25 The analysis indicates that the performance of the group of 21 self-insurers is similar to that of large scheme-insured employers over the entire period. This appears to indicate that the apparent increase in the self-insurer claims frequency rate from onwards may relate to the entry of new selfinsurers Claims per $m remuneration Scheme-insured over $20M 21 self-insurers from All self-insurers Figure 3 Claims frequency rate (indicative comparison only) Average payments per standard claim The average payment per standard claim indicator provides a proxy measure of return to work performance and/or injury severity. Average payments for claims in more recent years are expected to be lower than for claims in earlier years as these claims have had fewer years to develop. For example, claims recorded in have had only one year of development, compared to claims from which have had nine years of development. Hence, lower average payments in more recent years do not necessarily reflect better claims management performance. The analysis indicates that self-insurers as a group have lower average payments per standard claim than large scheme-insured employers (Figure 4). As claims mature, the gap between self-insurer average payments and large scheme-insured average payments widens. That is, self-insurers pay relatively less on older claims compared to large scheme-insured employers. The exception appears to be claims recorded in where average payments for the two groups are similar. The pattern of average claims payments for the group of 21 employers that have been self-insured since at least is broadly similar to that for all self-insurers. This analysis is indicative only. Page 25 of 111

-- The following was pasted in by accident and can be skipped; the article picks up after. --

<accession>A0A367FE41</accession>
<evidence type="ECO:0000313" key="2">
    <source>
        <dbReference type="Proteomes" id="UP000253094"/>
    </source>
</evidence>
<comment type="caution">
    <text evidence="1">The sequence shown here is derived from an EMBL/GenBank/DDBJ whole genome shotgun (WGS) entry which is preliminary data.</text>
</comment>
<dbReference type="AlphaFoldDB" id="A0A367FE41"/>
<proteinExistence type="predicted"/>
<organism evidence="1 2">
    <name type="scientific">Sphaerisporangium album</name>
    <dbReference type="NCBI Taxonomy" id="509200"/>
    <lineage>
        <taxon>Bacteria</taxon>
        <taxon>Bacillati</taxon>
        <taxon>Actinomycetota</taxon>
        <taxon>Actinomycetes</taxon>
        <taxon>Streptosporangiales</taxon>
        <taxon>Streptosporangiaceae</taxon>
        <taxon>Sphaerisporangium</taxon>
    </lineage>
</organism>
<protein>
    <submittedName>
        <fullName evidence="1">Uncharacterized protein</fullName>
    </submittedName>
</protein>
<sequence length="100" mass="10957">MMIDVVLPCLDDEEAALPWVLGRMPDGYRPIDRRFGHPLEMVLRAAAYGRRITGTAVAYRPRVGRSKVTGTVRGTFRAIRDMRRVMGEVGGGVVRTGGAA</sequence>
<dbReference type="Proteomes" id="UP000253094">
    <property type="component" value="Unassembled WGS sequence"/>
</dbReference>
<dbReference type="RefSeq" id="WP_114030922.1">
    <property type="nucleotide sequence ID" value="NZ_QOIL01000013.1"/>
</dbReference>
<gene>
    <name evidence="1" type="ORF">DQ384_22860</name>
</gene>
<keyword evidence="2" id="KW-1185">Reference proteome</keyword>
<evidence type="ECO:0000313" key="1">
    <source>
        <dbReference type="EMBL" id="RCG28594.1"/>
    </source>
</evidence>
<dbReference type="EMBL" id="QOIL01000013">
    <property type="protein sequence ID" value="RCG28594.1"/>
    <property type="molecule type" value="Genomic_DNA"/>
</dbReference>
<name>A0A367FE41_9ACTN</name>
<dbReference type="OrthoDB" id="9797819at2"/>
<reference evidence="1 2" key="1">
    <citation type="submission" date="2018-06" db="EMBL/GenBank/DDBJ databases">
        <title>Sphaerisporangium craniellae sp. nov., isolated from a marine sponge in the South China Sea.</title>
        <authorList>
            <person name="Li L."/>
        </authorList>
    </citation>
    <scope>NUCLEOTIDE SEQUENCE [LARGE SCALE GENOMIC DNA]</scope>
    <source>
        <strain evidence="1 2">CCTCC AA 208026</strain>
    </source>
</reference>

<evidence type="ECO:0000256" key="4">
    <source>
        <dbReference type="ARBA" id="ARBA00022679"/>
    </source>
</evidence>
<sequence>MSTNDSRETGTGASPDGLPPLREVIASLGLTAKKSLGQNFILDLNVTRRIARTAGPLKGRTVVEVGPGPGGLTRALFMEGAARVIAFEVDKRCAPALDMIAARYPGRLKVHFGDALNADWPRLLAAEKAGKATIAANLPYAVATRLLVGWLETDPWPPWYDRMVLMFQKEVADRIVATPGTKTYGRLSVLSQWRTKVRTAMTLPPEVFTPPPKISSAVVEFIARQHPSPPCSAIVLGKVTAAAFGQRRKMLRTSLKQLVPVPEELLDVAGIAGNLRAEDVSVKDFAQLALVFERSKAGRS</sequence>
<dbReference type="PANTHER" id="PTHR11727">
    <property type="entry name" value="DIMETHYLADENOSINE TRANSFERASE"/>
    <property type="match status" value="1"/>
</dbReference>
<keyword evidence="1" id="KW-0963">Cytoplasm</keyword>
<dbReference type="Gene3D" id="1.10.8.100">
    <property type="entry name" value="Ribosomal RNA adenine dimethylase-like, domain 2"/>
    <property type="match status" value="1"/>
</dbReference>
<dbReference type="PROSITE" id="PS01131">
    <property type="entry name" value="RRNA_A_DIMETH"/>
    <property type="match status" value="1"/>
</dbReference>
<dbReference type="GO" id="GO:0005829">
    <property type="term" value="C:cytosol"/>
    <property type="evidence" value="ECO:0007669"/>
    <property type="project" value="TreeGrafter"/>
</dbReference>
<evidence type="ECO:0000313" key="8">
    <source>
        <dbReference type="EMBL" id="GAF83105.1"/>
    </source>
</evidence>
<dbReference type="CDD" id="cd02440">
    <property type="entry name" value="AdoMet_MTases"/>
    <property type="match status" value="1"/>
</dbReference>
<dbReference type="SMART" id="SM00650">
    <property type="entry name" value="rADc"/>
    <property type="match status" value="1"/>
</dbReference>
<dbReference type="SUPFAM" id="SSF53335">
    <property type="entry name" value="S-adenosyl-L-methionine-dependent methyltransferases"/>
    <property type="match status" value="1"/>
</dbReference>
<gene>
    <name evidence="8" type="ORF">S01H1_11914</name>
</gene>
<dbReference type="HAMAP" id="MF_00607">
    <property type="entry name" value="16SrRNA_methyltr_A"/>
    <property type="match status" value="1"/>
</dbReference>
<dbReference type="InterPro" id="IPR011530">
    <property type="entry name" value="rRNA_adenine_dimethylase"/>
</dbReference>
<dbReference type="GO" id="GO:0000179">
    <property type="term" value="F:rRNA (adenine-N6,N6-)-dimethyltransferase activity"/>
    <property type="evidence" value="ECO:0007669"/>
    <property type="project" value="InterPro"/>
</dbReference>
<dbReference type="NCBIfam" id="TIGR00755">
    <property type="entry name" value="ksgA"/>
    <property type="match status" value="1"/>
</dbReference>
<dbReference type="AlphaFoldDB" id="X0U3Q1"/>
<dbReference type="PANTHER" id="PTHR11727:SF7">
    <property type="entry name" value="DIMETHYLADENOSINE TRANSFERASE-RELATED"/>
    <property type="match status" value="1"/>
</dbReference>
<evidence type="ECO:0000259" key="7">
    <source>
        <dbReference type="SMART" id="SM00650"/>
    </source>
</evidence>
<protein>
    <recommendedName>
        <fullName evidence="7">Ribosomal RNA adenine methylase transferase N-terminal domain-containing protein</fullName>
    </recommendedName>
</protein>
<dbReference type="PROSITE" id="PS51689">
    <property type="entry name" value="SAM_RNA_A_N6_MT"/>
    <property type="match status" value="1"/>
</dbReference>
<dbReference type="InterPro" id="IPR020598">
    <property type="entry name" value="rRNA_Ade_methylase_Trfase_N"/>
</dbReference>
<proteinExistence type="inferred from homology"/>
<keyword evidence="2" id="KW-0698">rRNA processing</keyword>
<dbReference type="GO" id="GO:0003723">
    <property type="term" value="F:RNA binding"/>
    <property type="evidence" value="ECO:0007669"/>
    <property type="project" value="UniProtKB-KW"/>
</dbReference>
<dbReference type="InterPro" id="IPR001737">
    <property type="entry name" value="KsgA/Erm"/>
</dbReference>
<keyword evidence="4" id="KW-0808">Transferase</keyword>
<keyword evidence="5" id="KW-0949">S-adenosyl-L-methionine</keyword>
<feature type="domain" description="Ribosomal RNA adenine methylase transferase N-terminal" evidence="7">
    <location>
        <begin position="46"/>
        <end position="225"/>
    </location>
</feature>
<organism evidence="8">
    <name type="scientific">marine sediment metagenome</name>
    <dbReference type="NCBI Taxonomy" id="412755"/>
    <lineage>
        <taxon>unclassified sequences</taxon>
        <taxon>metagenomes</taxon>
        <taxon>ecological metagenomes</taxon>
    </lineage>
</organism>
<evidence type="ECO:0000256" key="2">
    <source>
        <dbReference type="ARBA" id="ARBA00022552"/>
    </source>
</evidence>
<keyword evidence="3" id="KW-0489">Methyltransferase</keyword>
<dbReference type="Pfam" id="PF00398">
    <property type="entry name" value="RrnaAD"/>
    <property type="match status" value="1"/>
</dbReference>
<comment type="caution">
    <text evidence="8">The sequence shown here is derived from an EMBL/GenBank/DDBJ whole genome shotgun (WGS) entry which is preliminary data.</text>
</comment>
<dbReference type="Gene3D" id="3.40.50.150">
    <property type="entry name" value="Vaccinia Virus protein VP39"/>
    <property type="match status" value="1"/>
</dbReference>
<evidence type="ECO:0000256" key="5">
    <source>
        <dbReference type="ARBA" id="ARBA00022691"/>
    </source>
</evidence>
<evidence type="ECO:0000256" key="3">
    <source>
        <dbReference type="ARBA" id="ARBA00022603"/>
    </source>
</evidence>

26 $30,000 Average payment per claim $25,000 $20,000 $15,000 $10,000 $5,000 $ Scheme-insured over $20m 21 Self-insurers from 1995/96 All self-insurers Figure 4 Average payments per standard claim (indicative comparison only) To better understand the basis for the lower average payments made by selfinsurers, the distribution of claims based on payment size has been analysed, in particular the extent of smaller claims (Figure 5). The indicative analysis reveals that over the two comparison years ( and ) there is no significant difference in the proportion of smaller claims between self-insurers (ie. the group of 21 self-insurers in both of the comparison periods) and large scheme-insured employers. However, the analysis indicates that, in the two comparison years, largescheme insured employers had a greater proportion of claims with payments in excess of $50,000. This higher proportion of large claims would contribute to the higher average payment per claim figure for large scheme-insured employers relative to self-insurers. 60% 50% 40% Scheme-insured over $20M in Self-insurers in Scheme-insured over $20M in Self-insurers in % 20% 10% 0% <$2k $2-5k $5-20k $20-50k >$50k Figure 5 Spread of claims grouped by total payments Page 26 of 111